Have you ever tried to fill every corner of a box with a single ball? The ball might fit but there will always be gaps.
Have you ever compared the characteristics of an apple to an orange? The results will always be the same, but the only conclusion that can be drawn is that they are different. You can’t glean any additional information from the apple-to-orange comparison.
Now think of a data warehouse design. The data warehouse will leave gaps, make comparative analysis difficult, and it won’t lend itself to self-service business intelligence if it’s built without:
- a properly formatted physical structure
- data that’s been subjected to a rigorous filtering and transformation process
- a data warehousing schema that’s easy for an end user to use and understand
Bin Jiang, a distinguished professor of a large university in China, suggests that the infrastructure of the data warehouse is an extremely important component. The infrastructure includes the system hardware and software that make up the data warehouse.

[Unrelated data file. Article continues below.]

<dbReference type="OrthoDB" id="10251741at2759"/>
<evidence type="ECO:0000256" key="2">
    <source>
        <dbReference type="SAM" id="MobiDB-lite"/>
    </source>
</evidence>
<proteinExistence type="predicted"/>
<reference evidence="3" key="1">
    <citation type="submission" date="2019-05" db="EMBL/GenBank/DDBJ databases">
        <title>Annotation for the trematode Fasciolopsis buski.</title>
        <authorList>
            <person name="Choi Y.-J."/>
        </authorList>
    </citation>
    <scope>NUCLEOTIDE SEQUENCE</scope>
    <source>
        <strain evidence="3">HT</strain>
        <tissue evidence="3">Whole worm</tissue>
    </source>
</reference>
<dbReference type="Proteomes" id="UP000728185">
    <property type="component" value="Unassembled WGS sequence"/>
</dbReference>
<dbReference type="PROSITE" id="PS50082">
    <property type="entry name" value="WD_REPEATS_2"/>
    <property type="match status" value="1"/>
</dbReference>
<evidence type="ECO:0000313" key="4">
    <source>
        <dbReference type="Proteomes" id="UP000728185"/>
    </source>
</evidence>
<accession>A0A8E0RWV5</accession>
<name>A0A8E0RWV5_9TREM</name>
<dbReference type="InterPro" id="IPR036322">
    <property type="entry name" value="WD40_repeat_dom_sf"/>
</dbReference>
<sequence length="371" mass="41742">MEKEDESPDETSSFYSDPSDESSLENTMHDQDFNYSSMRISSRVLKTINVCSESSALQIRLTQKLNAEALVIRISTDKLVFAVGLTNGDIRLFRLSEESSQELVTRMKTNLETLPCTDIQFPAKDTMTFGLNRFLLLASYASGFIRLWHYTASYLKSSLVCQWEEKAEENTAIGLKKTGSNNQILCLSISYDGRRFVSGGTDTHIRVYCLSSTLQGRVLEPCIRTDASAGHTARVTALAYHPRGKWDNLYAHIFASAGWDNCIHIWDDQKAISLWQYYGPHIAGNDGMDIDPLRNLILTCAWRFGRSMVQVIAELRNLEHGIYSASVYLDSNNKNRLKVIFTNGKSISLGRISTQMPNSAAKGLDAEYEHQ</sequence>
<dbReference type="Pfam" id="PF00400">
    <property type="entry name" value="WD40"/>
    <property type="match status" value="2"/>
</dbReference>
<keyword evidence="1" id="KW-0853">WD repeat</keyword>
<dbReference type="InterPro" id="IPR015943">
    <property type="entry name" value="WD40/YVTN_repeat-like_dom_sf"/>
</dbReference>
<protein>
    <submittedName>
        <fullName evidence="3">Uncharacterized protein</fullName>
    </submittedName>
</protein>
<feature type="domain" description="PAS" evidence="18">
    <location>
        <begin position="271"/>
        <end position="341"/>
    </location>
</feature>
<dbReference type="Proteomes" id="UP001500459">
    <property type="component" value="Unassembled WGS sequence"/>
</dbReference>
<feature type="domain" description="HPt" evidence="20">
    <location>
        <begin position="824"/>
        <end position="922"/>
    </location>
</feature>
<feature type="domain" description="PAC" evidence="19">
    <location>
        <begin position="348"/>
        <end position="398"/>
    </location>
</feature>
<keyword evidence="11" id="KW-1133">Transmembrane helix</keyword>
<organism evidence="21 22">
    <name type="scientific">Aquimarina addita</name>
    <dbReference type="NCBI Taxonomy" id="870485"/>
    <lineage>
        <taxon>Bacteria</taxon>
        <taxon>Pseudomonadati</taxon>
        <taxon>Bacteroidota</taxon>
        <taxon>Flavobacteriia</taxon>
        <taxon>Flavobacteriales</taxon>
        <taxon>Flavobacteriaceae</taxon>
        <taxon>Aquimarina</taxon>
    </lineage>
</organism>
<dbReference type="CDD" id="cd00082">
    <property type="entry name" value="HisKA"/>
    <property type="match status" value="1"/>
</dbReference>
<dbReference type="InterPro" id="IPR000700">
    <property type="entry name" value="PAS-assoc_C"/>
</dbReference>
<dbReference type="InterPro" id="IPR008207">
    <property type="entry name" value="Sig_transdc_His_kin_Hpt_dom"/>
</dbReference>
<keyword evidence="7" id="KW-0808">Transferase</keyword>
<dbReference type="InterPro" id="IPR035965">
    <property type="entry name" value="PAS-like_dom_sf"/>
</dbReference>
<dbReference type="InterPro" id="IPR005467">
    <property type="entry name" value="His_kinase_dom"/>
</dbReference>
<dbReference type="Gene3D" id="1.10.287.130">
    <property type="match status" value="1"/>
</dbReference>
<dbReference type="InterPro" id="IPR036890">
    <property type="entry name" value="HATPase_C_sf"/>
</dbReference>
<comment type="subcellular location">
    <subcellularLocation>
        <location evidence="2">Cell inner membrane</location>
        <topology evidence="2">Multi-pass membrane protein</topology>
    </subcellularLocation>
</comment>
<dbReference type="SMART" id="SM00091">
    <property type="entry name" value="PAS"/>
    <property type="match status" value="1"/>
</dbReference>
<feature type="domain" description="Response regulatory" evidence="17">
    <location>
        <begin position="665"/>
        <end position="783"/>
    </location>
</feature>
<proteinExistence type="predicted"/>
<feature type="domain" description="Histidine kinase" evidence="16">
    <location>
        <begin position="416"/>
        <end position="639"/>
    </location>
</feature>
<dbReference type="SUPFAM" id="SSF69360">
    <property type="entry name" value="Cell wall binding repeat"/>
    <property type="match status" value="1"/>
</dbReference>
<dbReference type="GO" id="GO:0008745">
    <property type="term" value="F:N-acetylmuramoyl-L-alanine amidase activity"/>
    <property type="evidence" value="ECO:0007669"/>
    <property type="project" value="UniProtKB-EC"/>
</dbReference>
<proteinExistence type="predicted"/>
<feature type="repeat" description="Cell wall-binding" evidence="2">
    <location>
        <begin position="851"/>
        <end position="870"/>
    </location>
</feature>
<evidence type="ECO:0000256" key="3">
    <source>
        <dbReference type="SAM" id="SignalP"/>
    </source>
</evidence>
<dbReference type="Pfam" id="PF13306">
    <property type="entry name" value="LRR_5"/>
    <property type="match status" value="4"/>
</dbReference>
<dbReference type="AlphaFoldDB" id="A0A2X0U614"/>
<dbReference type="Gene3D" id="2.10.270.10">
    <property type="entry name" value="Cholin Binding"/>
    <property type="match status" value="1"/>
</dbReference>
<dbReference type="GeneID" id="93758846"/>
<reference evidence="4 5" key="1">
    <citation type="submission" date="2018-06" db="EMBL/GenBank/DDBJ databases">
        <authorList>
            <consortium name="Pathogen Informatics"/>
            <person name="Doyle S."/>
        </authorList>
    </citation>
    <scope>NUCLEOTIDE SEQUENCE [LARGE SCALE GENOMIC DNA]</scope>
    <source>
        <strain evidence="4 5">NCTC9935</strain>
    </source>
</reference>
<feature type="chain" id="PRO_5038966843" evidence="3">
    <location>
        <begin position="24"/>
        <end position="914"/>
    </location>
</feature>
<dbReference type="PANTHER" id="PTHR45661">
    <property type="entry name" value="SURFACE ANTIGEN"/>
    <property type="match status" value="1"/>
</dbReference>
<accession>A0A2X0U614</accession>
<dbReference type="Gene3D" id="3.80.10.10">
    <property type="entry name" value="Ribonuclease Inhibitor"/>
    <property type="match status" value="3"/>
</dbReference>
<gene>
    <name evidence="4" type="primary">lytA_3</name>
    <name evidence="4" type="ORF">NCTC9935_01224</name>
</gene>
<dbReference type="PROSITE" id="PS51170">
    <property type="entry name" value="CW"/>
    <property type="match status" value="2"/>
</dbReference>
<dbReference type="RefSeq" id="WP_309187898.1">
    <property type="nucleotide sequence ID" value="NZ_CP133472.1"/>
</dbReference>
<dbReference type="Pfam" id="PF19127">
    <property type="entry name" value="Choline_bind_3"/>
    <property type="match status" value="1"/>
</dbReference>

Jiang is correct, but I have been on multiple data warehousing projects where infrastructure components (CPUs, memory, storage, etc.) have been decided by teams other than the data warehousing team without consultation or coordination. Because of this lack of coordination between teams, some reworks and modifications to the infrastructure are required. This problem could be overcome by teams working collaboratively and following proven data warehousing standards.
Jiang lists two other noteworthy points regarding the data warehouse infrastructure – it should be unique and it should provide functionalities suited for data analysis with little or no data manipulation required by the end user. These functionalities include:
- Data integration – All types of data including data that is structurally and semantically different should be integrated.
- Data collection – The data warehouse should be the only infrastructure within the organization that keeps the collected snapshots available online for the whole organization for as long as the business requires.
- Data preparation – Having the appropriate filtering and transformation in place to make the data useful.
Source : Dennis Earl Hardy - Tibco Spotfire
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